Given how competitive recruiting is, if you want to attract someone who is very, very good you need to show that you are doing good work. Publishing is an open window into that work.
Moreover, publishing fosters deeper connections to the scientific community. New algorithms in fields such as deep learning and computer vision are constantly pushing the boundaries of those fields. “We benefit so much from that, it would be unfair not to contribute back,” Romero says.
Finally, publishing is a way for scientists to contribute to the advancement of her or his field more broadly.
“Here at Amazon, part of the evaluation when being promoted from assistant to senior scientist is that you need to show you are having an impact in your field,” says Romero. “There’s no better way to demonstrate that than publishing articles that are peer-reviewed and get a good reaction from viewers.”
Romero’s work has won the admiration of fellow researchers and co-authors.
“Javier is excellent at explaining science in terms people from a variety of disciplines can grasp,” says Amazon Body Labs researcher Betty Mohler Tisch. “He’s passionate about not only making his research results clear, but understanding other’s needs and results in a way that he can collaborate and meet in the middle in terms of implementation.”
Amazon’s customer-centric approach to research, with its emphasis on applied science versus basic research, requires a working backwards methodology. Projects start with a customer pain point, and a description of how the solution will improve the customer experience.
Some of the papers Javier has contributed to:
FACSIMILE: Fast and Accurate Scans From an Image in Less Than a Second
D Smith, M Loper, X Hu, P Mavroidis, J Romero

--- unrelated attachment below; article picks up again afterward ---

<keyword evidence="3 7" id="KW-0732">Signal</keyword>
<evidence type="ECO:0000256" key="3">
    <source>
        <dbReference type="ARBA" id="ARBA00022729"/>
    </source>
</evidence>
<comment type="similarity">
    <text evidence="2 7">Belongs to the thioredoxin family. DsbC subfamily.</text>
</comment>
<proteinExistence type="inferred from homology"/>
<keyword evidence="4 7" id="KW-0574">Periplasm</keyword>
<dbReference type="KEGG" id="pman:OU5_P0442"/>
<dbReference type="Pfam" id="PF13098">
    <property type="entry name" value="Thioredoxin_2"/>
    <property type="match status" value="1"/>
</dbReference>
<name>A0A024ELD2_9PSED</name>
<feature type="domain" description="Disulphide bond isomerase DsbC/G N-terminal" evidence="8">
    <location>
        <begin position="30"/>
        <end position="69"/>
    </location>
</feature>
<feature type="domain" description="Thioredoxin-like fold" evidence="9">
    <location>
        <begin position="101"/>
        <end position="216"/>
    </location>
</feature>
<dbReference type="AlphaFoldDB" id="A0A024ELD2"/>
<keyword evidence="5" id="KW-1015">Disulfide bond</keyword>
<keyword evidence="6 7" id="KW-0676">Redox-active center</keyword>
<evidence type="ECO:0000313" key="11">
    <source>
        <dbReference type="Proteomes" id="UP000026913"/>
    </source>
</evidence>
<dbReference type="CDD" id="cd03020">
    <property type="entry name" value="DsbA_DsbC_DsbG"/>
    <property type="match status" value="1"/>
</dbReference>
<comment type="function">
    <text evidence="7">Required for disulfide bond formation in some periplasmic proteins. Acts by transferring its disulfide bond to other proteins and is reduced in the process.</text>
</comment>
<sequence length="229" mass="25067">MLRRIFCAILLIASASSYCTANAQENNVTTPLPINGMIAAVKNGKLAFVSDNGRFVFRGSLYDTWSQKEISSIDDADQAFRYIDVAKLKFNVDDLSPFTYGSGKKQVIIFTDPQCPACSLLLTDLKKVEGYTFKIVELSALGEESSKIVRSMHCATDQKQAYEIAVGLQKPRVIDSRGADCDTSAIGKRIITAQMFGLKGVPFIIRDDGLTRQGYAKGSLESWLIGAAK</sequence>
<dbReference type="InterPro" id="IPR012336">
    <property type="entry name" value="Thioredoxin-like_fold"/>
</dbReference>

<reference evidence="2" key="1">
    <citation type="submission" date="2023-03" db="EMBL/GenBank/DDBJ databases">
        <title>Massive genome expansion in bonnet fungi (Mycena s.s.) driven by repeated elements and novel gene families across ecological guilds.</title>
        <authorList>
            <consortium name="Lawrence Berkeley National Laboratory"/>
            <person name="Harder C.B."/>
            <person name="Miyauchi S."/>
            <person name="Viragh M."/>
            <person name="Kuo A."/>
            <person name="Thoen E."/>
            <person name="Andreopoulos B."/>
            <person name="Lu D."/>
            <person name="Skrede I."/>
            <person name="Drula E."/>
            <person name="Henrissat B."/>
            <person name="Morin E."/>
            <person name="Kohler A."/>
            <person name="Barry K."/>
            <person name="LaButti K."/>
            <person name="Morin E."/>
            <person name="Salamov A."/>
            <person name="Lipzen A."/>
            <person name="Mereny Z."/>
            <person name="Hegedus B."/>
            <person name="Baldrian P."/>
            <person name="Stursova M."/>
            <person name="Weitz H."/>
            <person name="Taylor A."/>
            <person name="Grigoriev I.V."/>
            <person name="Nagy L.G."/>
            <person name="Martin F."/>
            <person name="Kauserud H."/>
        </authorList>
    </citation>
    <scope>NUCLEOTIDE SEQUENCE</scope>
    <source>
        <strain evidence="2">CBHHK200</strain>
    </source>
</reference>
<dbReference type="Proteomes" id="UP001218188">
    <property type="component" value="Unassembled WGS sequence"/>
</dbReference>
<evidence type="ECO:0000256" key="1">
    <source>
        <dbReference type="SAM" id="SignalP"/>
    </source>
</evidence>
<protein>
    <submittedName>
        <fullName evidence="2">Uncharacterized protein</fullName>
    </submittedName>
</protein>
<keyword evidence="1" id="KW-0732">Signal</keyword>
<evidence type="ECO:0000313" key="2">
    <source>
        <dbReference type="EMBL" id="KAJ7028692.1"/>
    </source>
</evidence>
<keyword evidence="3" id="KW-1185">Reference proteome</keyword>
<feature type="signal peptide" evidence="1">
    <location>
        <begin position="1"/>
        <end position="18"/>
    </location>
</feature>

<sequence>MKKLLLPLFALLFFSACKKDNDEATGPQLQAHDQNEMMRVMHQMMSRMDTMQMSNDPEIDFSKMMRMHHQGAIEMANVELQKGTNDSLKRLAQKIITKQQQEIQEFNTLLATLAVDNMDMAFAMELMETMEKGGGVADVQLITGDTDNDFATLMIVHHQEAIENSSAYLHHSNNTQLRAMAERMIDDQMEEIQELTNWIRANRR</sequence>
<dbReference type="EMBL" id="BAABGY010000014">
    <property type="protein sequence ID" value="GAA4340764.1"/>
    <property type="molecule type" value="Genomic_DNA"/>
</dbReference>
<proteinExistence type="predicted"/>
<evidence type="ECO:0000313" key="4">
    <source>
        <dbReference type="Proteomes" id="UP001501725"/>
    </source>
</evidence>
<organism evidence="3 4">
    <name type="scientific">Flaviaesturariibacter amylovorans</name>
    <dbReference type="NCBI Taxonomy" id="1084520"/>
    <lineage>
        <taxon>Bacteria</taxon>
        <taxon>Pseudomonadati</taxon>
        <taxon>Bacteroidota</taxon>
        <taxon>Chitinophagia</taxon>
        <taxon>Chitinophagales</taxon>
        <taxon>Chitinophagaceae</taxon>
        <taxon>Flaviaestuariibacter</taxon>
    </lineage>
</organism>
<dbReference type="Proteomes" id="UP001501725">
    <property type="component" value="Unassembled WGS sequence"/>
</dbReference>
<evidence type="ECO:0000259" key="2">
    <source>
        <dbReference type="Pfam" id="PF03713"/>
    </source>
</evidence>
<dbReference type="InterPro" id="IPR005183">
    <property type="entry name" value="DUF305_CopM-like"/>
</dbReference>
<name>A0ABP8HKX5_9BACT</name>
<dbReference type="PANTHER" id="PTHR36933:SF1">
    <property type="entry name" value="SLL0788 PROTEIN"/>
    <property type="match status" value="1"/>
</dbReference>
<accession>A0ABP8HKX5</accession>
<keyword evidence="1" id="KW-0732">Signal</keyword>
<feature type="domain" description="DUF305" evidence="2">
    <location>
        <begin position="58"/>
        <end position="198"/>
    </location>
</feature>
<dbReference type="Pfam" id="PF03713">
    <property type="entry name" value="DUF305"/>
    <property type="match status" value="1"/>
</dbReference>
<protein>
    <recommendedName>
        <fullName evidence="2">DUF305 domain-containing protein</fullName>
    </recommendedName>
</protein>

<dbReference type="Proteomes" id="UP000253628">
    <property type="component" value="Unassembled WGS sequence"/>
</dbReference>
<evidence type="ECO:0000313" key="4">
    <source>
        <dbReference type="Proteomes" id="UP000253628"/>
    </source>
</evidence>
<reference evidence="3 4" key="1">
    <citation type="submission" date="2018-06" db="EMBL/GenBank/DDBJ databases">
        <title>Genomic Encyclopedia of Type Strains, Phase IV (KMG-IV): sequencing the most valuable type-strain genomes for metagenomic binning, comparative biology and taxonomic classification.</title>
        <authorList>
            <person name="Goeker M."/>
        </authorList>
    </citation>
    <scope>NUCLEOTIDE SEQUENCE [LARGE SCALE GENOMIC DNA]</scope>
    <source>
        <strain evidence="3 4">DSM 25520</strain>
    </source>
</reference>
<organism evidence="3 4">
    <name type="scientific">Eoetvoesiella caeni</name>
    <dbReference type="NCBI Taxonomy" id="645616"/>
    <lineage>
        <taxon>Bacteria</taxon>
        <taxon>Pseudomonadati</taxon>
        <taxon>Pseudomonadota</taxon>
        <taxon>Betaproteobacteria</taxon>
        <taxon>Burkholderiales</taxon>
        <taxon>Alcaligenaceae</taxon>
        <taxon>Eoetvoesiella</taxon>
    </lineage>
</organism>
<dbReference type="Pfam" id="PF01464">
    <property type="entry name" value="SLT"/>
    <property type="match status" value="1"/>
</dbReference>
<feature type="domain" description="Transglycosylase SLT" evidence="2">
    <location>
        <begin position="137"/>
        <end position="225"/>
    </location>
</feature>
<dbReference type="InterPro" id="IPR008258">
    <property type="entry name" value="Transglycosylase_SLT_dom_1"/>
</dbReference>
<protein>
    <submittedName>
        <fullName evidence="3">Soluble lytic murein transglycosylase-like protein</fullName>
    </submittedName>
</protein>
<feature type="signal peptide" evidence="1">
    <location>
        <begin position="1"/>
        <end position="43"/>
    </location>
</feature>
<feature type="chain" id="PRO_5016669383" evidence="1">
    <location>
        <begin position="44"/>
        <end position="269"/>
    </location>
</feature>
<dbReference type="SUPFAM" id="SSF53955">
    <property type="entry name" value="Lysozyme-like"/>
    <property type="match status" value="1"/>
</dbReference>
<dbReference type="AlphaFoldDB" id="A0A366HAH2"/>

Proceedings of the IEEE International Conference on Computer Vision, 5330-5339
Efficient learning on point clouds with basis point sets
S Prokudin, C Lassner, J Romero
Proceedings of the IEEE International Conference on Computer Vision …
SMPL: A skinned multi-person linear model
M Loper, N Mahmood, J Romero, G Pons-Moll, MJ Black
ACM transactions on graphics (TOG) 34 (6), 1-16
FAUST: Dataset and evaluation for 3D mesh registration
F Bogo, J Romero, M Loper, MJ Black
Proceedings of the IEEE Conference on Computer Vision and Pattern …
Keep it SMPL: Automatic estimation of 3D human pose and shape from a single image
F Bogo, A Kanazawa, C Lassner, P Gehler, J Romero , MJ Black
European Conference on Computer Vision, 561-578
“The papers we publish are often focused on how we are thinking ‘outside of the box’ to solve a particular customer problem,” Romero says. “The problems we are working on are not easy to solve and there is plenty of opportunity to innovate.”
As an example of innovative thinking, Romero co-authored a paper with Julieta Martinez, an intern from the University of British Columbia, that evaluated how to generate 3D body models from 2D images entitled, A Simple yet Effective Baseline for 3D Human Pose Estimation.
“People were coming up with very complicated models for doing this. We asked, ‘does it need to be so complicated?’ Julieta worked very hard on different possibilities that she could perform with very basic technology and with much better results.”
Romero’s most-cited paper – “SMPL: A Skinned Multi-Person Linear Model” – was published in 2015 and has become a standard reference for researchers working on body models. “It’s a simple idea, and easy to implement,” says Romero. “But also gives better results than anyone had previously achieved.”
As any writer knows, churning out high-quality work isn’t easy – especially when juggling a challenging job as a scientist. Romero says that deadlines help him focus and allocate the time needed to complete a paper. “I have a harder time finishing things that are open-ended,” he concedes.